While Wilde is still a useful source for film making, in these modern c’mon aussie dot com days that we live in we expect to have something new put in the mix. Something original, exciting, hell, we’ll even take offbeat and novel. This new version of Earnest doesn’t live up to its name or our hopes.Oscar Wilde’s wit worked so well the first time, so why not use him for the umpteenth time. He’s not quite up there with Shakespeare, but the Wilde is one of the best known and often adapted pre-twentieth century writers. But really we don’t mind, because he can be so funny, and also be relevant to our image obsessed world that we live in.
Oliver Parker’s adaptations have been wonderful, but they depended heavily on the excellent performances and the strength of the original material to win over the audience. With Parker’s versions of Othello and Wilde’s An Ideal Husband there were some strong positives, but it was more to do with the performances of the likes of Kenneth Brannagh and Rupert Everett. In this version of Earnest we once again have Everett, but Parker’s weakness are this time left for all to see.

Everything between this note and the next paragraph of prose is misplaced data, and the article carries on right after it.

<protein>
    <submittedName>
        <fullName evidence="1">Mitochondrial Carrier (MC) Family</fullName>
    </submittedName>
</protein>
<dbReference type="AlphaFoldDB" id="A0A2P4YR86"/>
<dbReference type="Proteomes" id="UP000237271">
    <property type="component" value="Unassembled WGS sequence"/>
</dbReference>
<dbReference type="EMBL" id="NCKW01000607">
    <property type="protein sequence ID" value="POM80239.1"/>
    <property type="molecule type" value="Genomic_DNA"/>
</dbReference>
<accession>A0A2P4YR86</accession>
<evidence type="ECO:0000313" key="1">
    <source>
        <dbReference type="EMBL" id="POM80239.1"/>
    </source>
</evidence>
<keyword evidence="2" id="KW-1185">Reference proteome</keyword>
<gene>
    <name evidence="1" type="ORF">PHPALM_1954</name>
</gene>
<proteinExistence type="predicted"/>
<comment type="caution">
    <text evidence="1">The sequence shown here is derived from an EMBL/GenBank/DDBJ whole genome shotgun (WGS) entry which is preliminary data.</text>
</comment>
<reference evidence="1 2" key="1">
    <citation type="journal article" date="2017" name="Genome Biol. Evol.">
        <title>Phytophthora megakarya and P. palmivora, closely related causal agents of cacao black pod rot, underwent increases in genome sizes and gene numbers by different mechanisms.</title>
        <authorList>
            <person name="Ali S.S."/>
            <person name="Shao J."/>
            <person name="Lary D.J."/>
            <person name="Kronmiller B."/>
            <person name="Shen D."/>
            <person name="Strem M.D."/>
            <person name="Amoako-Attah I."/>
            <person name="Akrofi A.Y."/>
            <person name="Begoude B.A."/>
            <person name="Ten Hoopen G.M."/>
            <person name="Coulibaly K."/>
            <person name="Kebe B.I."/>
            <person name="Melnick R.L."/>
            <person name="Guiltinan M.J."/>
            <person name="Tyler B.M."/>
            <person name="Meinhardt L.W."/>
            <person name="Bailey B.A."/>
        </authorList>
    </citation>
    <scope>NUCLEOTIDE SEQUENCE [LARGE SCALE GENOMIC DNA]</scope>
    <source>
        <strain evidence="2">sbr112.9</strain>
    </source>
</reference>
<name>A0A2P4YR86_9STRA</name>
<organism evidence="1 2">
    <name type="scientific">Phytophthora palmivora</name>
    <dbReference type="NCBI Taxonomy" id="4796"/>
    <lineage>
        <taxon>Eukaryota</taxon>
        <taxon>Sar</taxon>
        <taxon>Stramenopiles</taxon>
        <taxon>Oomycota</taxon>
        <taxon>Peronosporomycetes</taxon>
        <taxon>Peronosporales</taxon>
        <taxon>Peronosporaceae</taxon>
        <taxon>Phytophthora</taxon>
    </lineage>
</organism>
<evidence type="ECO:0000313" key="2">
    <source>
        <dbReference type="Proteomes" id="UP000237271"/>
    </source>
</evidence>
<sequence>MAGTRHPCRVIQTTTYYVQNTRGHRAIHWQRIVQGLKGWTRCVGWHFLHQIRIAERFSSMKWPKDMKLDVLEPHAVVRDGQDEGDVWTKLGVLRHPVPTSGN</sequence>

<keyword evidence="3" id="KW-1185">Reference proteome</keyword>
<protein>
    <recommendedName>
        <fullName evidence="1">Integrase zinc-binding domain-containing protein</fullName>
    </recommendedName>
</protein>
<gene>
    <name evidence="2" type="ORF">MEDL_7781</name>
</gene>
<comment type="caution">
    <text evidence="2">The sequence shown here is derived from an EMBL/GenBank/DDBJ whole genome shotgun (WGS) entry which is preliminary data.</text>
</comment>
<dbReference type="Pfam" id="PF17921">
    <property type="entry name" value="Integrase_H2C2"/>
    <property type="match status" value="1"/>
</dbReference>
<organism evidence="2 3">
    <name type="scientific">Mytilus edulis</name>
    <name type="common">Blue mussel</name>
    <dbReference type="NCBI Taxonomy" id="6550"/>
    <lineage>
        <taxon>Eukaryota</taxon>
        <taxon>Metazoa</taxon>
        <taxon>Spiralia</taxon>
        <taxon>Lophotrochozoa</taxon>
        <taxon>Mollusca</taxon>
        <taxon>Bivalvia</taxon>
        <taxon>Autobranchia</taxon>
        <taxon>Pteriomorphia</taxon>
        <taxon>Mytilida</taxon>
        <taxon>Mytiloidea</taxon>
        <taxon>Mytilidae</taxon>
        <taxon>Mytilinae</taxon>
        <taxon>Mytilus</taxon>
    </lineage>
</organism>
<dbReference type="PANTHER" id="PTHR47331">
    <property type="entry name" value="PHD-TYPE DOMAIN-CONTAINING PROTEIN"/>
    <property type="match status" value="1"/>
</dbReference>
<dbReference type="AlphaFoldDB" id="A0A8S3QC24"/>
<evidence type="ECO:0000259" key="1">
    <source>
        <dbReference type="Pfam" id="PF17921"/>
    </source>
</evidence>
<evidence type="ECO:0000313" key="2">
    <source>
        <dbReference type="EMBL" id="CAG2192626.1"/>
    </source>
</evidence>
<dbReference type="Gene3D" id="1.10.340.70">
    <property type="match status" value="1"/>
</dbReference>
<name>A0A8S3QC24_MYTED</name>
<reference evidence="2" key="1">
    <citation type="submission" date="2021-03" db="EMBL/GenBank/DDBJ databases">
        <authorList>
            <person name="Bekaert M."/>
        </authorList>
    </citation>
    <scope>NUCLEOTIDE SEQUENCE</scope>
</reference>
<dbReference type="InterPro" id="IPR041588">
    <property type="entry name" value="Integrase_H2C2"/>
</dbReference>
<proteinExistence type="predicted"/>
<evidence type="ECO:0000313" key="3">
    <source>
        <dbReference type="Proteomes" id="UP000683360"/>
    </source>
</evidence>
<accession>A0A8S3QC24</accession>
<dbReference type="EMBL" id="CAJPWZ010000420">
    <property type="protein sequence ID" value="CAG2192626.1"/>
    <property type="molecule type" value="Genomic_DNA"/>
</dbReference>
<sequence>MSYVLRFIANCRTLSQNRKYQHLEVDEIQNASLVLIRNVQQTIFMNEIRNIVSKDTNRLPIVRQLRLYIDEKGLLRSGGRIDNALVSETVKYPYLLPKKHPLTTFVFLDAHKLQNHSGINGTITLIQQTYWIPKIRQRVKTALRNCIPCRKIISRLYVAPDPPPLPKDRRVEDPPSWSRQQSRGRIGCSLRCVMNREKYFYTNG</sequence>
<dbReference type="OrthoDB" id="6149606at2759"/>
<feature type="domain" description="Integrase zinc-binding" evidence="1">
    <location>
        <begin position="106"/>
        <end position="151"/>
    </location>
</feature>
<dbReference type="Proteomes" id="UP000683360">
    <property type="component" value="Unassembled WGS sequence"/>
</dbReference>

The interpretation is so straight you wonder how on earth would be involved in the first place. There are some occasional additions, but they seem to have been tacked on as if they were after thoughts.
Earnest’s romantic comedy storyline has dated a touch as we have seen this sort of thing trawl along in hundreds of Meg Ryan films. Parker needed to elevate the story to some new level not seen before (or at least into something we’d like to see again) to make the film more than just competent.
The performances are sound without being spectacular. Firth lacks the charisma that surely is essential for the role, Everett is just the same as always, and O’Connor and Withersoon are competent without showing their true skills. Dench shines through as she gives Lady Bracknell a note perfect interpretation.So this film will be seen as an unimaginative interpretation by those familiar to the text. While new comers will just see it as a sugary romance comedy lighter than half a feather that will leave the mind as quickly as it enters.